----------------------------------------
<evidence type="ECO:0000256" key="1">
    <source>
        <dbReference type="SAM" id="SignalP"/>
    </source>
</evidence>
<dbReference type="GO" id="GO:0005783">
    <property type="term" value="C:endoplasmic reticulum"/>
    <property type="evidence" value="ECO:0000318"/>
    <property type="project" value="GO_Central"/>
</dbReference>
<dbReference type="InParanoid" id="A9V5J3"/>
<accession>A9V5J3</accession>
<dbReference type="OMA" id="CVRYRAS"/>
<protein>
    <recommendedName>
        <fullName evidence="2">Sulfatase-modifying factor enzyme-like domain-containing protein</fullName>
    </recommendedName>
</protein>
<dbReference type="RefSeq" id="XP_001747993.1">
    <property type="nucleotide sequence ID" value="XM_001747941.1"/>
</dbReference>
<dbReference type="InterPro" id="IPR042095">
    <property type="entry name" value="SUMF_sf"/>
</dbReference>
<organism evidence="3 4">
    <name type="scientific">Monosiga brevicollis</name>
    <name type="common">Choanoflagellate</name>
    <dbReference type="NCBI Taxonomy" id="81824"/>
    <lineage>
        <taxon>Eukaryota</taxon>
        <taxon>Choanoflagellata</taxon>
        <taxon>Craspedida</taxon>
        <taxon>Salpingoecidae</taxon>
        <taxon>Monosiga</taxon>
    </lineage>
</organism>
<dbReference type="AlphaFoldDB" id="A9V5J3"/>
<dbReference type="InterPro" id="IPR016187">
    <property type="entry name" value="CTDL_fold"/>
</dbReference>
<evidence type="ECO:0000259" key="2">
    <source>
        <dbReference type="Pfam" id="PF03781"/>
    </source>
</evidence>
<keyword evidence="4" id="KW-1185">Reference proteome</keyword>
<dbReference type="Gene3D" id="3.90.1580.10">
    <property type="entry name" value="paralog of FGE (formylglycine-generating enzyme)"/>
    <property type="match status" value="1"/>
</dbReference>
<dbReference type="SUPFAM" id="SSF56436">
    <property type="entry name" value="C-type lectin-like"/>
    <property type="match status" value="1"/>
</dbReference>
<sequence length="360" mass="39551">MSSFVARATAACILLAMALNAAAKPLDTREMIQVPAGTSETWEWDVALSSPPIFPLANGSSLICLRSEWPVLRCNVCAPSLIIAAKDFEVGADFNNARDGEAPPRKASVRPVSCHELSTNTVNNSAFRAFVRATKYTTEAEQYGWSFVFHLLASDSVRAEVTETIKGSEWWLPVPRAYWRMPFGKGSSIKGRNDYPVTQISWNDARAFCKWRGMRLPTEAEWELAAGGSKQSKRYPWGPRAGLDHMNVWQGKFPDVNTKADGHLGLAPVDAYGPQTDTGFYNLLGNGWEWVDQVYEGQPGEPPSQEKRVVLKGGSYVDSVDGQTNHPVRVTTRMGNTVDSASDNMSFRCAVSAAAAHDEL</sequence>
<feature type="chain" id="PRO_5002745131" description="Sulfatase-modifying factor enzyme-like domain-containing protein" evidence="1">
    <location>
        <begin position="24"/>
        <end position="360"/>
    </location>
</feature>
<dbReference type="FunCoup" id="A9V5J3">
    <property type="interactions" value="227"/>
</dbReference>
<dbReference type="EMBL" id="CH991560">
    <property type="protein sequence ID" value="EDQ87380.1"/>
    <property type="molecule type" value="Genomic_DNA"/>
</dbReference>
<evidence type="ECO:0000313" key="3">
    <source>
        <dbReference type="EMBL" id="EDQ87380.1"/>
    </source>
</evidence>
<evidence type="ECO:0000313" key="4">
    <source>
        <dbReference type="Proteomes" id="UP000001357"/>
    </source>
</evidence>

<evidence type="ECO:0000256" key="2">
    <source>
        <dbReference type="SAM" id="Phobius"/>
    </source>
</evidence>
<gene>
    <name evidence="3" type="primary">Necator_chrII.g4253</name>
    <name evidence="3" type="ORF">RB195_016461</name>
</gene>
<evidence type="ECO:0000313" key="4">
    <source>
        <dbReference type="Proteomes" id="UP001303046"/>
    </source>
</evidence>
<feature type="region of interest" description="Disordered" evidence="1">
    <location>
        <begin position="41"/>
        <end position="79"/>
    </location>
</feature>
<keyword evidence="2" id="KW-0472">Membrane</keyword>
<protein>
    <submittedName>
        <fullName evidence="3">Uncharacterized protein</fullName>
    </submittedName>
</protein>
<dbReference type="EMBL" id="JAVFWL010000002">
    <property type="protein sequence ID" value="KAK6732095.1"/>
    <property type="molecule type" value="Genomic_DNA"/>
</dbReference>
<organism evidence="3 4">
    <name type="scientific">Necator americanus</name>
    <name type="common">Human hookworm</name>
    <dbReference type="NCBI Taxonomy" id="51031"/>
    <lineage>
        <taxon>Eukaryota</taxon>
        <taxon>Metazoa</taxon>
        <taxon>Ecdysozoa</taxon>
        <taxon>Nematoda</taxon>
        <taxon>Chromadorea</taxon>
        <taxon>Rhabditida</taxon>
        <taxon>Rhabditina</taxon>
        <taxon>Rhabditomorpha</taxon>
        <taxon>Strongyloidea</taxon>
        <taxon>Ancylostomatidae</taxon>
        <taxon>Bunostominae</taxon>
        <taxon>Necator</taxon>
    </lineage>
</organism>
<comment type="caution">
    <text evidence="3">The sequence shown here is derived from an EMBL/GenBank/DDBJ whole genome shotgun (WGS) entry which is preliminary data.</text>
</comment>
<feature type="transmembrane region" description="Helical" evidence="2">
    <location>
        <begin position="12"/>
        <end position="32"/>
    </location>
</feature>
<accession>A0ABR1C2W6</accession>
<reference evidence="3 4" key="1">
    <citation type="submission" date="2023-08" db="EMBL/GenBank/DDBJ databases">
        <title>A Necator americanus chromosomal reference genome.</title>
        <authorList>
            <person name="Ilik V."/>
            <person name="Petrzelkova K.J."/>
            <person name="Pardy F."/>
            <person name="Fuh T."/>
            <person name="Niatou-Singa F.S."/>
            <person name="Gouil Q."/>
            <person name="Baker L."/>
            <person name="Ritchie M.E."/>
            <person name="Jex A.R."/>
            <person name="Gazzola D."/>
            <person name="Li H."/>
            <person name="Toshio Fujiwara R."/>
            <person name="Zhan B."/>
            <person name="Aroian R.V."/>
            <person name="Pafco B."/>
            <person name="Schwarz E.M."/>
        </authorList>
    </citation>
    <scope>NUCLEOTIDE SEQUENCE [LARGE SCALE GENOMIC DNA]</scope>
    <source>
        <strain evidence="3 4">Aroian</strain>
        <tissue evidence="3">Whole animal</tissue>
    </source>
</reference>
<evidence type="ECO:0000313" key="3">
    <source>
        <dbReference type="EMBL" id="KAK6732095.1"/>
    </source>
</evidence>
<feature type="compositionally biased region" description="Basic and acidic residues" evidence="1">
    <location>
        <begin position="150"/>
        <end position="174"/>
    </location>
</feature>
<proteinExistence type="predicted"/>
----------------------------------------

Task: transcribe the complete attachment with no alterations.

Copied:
<evidence type="ECO:0000256" key="1">
    <source>
        <dbReference type="SAM" id="SignalP"/>
    </source>
</evidence>
<dbReference type="GO" id="GO:0005783">
    <property type="term" value="C:endoplasmic reticulum"/>
    <property type="evidence" value="ECO:0000318"/>
    <property type="project" value="GO_Central"/>
</dbReference>
<dbReference type="InParanoid" id="A9V5J3"/>
<accession>A9V5J3</accession>
<dbReference type="OMA" id="CVRYRAS"/>
<protein>
    <recommendedName>
        <fullName evidence="2">Sulfatase-modifying factor enzyme-like domain-containing protein</fullName>
    </recommendedName>
</protein>
<dbReference type="RefSeq" id="XP_001747993.1">
    <property type="nucleotide sequence ID" value="XM_001747941.1"/>
</dbReference>
<dbReference type="InterPro" id="IPR042095">
    <property type="entry name" value="SUMF_sf"/>
</dbReference>
<organism evidence="3 4">
    <name type="scientific">Monosiga brevicollis</name>
    <name type="common">Choanoflagellate</name>
    <dbReference type="NCBI Taxonomy" id="81824"/>
    <lineage>
        <taxon>Eukaryota</taxon>
        <taxon>Choanoflagellata</taxon>
        <taxon>Craspedida</taxon>
        <taxon>Salpingoecidae</taxon>
        <taxon>Monosiga</taxon>
    </lineage>
</organism>
<dbReference type="AlphaFoldDB" id="A9V5J3"/>
<dbReference type="InterPro" id="IPR016187">
    <property type="entry name" value="CTDL_fold"/>
</dbReference>
<evidence type="ECO:0000259" key="2">
    <source>
        <dbReference type="Pfam" id="PF03781"/>
    </source>
</evidence>
<keyword evidence="4" id="KW-1185">Reference proteome</keyword>
<dbReference type="Gene3D" id="3.90.1580.10">
    <property type="entry name" value="paralog of FGE (formylglycine-generating enzyme)"/>
    <property type="match status" value="1"/>
</dbReference>
<dbReference type="SUPFAM" id="SSF56436">
    <property type="entry name" value="C-type lectin-like"/>
    <property type="match status" value="1"/>
</dbReference>
<sequence length="360" mass="39551">MSSFVARATAACILLAMALNAAAKPLDTREMIQVPAGTSETWEWDVALSSPPIFPLANGSSLICLRSEWPVLRCNVCAPSLIIAAKDFEVGADFNNARDGEAPPRKASVRPVSCHELSTNTVNNSAFRAFVRATKYTTEAEQYGWSFVFHLLASDSVRAEVTETIKGSEWWLPVPRAYWRMPFGKGSSIKGRNDYPVTQISWNDARAFCKWRGMRLPTEAEWELAAGGSKQSKRYPWGPRAGLDHMNVWQGKFPDVNTKADGHLGLAPVDAYGPQTDTGFYNLLGNGWEWVDQVYEGQPGEPPSQEKRVVLKGGSYVDSVDGQTNHPVRVTTRMGNTVDSASDNMSFRCAVSAAAAHDEL</sequence>
<feature type="chain" id="PRO_5002745131" description="Sulfatase-modifying factor enzyme-like domain-containing protein" evidence="1">
    <location>
        <begin position="24"/>
        <end position="360"/>
    </location>
</feature>
<dbReference type="FunCoup" id="A9V5J3">
    <property type="interactions" value="227"/>
</dbReference>
<dbReference type="EMBL" id="CH991560">
    <property type="protein sequence ID" value="EDQ87380.1"/>
    <property type="molecule type" value="Genomic_DNA"/>
</dbReference>
<evidence type="ECO:0000313" key="3">
    <source>
        <dbReference type="EMBL" id="EDQ87380.1"/>
    </source>
</evidence>
<evidence type="ECO:0000313" key="4">
    <source>
        <dbReference type="Proteomes" id="UP000001357"/>
    </source>
</evidence>

<evidence type="ECO:0000256" key="2">
    <source>
        <dbReference type="SAM" id="Phobius"/>
    </source>
</evidence>
<gene>
    <name evidence="3" type="primary">Necator_chrII.g4253</name>
    <name evidence="3" type="ORF">RB195_016461</name>
</gene>
<evidence type="ECO:0000313" key="4">
    <source>
        <dbReference type="Proteomes" id="UP001303046"/>
    </source>
</evidence>
<feature type="region of interest" description="Disordered" evidence="1">
    <location>
        <begin position="41"/>
        <end position="79"/>
    </location>
</feature>
<keyword evidence="2" id="KW-0472">Membrane</keyword>
<protein>
    <submittedName>
        <fullName evidence="3">Uncharacterized protein</fullName>
    </submittedName>
</protein>
<dbReference type="EMBL" id="JAVFWL010000002">
    <property type="protein sequence ID" value="KAK6732095.1"/>
    <property type="molecule type" value="Genomic_DNA"/>
</dbReference>
<organism evidence="3 4">
    <name type="scientific">Necator americanus</name>
    <name type="common">Human hookworm</name>
    <dbReference type="NCBI Taxonomy" id="51031"/>
    <lineage>
        <taxon>Eukaryota</taxon>
        <taxon>Metazoa</taxon>
        <taxon>Ecdysozoa</taxon>
        <taxon>Nematoda</taxon>
        <taxon>Chromadorea</taxon>
        <taxon>Rhabditida</taxon>
        <taxon>Rhabditina</taxon>
        <taxon>Rhabditomorpha</taxon>
        <taxon>Strongyloidea</taxon>
        <taxon>Ancylostomatidae</taxon>
        <taxon>Bunostominae</taxon>
        <taxon>Necator</taxon>
    </lineage>
</organism>
<comment type="caution">
    <text evidence="3">The sequence shown here is derived from an EMBL/GenBank/DDBJ whole genome shotgun (WGS) entry which is preliminary data.</text>
</comment>
<feature type="transmembrane region" description="Helical" evidence="2">
    <location>
        <begin position="12"/>
        <end position="32"/>
    </location>
</feature>
<accession>A0ABR1C2W6</accession>
<reference evidence="3 4" key="1">
    <citation type="submission" date="2023-08" db="EMBL/GenBank/DDBJ databases">
        <title>A Necator americanus chromosomal reference genome.</title>
        <authorList>
            <person name="Ilik V."/>
            <person name="Petrzelkova K.J."/>
            <person name="Pardy F."/>
            <person name="Fuh T."/>
            <person name="Niatou-Singa F.S."/>
            <person name="Gouil Q."/>
            <person name="Baker L."/>
            <person name="Ritchie M.E."/>
            <person name="Jex A.R."/>
            <person name="Gazzola D."/>
            <person name="Li H."/>
            <person name="Toshio Fujiwara R."/>
            <person name="Zhan B."/>
            <person name="Aroian R.V."/>
            <person name="Pafco B."/>
            <person name="Schwarz E.M."/>
        </authorList>
    </citation>
    <scope>NUCLEOTIDE SEQUENCE [LARGE SCALE GENOMIC DNA]</scope>
    <source>
        <strain evidence="3 4">Aroian</strain>
        <tissue evidence="3">Whole animal</tissue>
    </source>
</reference>
<evidence type="ECO:0000313" key="3">
    <source>
        <dbReference type="EMBL" id="KAK6732095.1"/>
    </source>
</evidence>
<feature type="compositionally biased region" description="Basic and acidic residues" evidence="1">
    <location>
        <begin position="150"/>
        <end position="174"/>
    </location>
</feature>
<proteinExistence type="predicted"/>